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Millennial Review started as a simple Tumblr page in 2015 with a small goal, support Bernie Sanders. He was a relatively unknown curmudgeonly socialist from Vermont. Exactly what we were looking for.

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Outside of producing leftist content co-founder Trevor Memmott is a PhD candidate at Indiana University School of Environmental and Public Affairs. And co-founder Justin Ackerman is a law student at UCLA School of Law. Both are committed socialists, avid readers, prolific podcast listeners and hope you take the time to read a bit, listen a bit, support the cause and most importantly spread the message!

Your Guide to Elizabeth Warren’s Universal Childcare Plan

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Elizabeth Warren recently unveiled her proposal for universal childcare and has made the push one of the foundational issues of her campaign. It’s worth looking at the details of the plan, seeing how it compares to the status quo, and then comparing it to other universal child care plans. It’s a good first step, but there are some glaring issues, mainly its lack of universality and failure to fund in home childcare, which if solved would make it a great first step. 

 

First, Why it Matters, Childcare is a Significant Hurdle for Millions of Americans

 

Childcare is no small thing, estimated costs range from 8% to 25% of annual income for those who pay for childcare services. The cost depends on the state with Massachusetts coming in at the top with an average cost of 16% of a families income going to childcare each year. For low income families these numbers are close to 50% according to the Center for American Progress. For millions of American in home care or family are the only available care given restraints on cost and availability. Childcare is a significant crisis in America, it disproportionately impacts the poor, people of color, and obviously, women.

 

Elizabeth Warren’s plan aims to remedy this problem by providing childcare to everyone. For families making 200% of the federal poverty line, the care would be free. Which would be $32,920 for a family of two, or $41,560 for a family of three. For everyone else it would be priced on a sliding scale based on income, topping out at 7% of a families income.  The care itself would be provided by local school districts, added care and educational standards would be enforced, and childcare workers pay would be similar to that of teachers in the local school district.

 

All in all it’s estimated to cost $1.7 billion dollars over the course of 10 years and Warren would fund it through revenue gained via her wealth tax proposal, which would bring in more than enough to fund this and much more. It’s a much needed solution to a problem which plagues millions of American families low income and otherwise. However, when compared to other plans, such as Matt Bruenig of the People’s Policy Project’s “Family Fun Pack” there are some glaring flaws a few simple fixes would go a long way toward resolving.

 

Make it Universal and Pay People for In Home Child Care

 

As stated above, millions of people pay outrageous costs for their childcare, but even more rely on family or in-home care to provide care for their children. Unfortunately Elizabeth Warren’s plan does nothing in the way of subsidizing in-home care, which disproportionately impacts the lowest income families and families of color.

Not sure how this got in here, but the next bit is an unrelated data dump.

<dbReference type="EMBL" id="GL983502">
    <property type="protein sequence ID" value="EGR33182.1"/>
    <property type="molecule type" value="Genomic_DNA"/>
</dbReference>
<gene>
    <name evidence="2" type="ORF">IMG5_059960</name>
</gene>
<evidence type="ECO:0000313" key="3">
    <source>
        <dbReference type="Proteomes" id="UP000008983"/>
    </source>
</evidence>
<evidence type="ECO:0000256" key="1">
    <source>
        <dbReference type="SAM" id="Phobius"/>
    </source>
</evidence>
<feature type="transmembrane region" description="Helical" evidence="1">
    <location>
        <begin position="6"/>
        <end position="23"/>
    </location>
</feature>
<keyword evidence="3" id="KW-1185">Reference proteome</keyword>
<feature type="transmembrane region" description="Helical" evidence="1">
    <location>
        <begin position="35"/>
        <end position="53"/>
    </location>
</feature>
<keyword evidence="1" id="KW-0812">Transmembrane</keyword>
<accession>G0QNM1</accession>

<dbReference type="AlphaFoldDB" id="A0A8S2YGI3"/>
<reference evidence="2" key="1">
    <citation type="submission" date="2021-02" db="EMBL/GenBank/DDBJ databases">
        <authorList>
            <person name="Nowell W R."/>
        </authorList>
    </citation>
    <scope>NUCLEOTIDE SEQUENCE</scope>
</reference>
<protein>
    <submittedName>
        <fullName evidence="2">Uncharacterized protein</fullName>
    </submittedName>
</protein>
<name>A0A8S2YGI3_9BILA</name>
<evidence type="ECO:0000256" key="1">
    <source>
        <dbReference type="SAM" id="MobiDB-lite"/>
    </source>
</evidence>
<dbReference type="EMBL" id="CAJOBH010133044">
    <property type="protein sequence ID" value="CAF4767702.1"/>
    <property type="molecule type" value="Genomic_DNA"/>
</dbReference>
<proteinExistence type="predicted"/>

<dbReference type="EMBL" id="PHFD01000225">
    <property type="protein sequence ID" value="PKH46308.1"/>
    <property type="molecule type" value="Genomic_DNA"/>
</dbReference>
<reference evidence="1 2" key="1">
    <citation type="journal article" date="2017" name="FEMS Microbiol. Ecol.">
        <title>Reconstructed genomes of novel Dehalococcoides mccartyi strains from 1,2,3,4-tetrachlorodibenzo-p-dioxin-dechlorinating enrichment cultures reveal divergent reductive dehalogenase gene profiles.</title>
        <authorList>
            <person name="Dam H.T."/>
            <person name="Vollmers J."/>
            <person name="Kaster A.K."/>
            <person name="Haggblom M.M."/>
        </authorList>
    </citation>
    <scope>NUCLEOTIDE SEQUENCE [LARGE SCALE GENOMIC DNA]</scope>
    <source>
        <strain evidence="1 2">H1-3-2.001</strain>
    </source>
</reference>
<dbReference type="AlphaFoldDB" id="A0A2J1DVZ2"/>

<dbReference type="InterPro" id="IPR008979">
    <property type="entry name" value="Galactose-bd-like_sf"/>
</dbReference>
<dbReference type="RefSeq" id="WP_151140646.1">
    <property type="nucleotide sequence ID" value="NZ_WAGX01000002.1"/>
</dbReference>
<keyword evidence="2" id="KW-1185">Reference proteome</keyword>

In the Family Fun Pack people are paid for this labor. Bruenig calculates a week allowance using the following formula. First, the average childcare worker earns an average of $22,290 a year. However, the child to adult ratio in child care facilities is supposed to be around 4 to 1, so divide the $22,290 by four, get ~$5,730, or roughly $110 dollars a week, per child. This is a significant amount of money that families deserve and that reimburses millions of Americans for very real labor they now do for free. This is one major pitfall of Elizabeth Warren’s plan, by tying childcare to particular child care center, it effectively keeps millions of Americans from accessing the services to begin with.

 

A less pressing concern perhaps, but another limitation in Elizabeth Warren’s approach compared to that of the Family Fun Pack, is Warren’s plan’s lack of universality. Warren’s plan forces upper income families to contribute to their childcare, while the revenue saving appeal is clear, the administrative ease of managing a universal program might outweigh save more money than the processes required to means test it to begin with. Further, there is an argument that tying the interests of the wealthy and powerful to the success of universal public institutions is a good thing. Just like the wealthier parents in any given community are the most likely to spearhead PTA initiatives and help fund schools, so too are these parents the most likely to support a daycare center. Giving them a stake in the system is only a positive.

 

All in all Elizabeth Warren’s plan is good. The fact that a politician of her stature is forcing the issue of childcare front and center is even better. For millions of Americans this is a fundamental and life limiting problem. Which is why more expansive approaches like the Family Fun Pack may be preferred. However, Elizabeth Warren’s plan is a good first step and for that she should be applauded.

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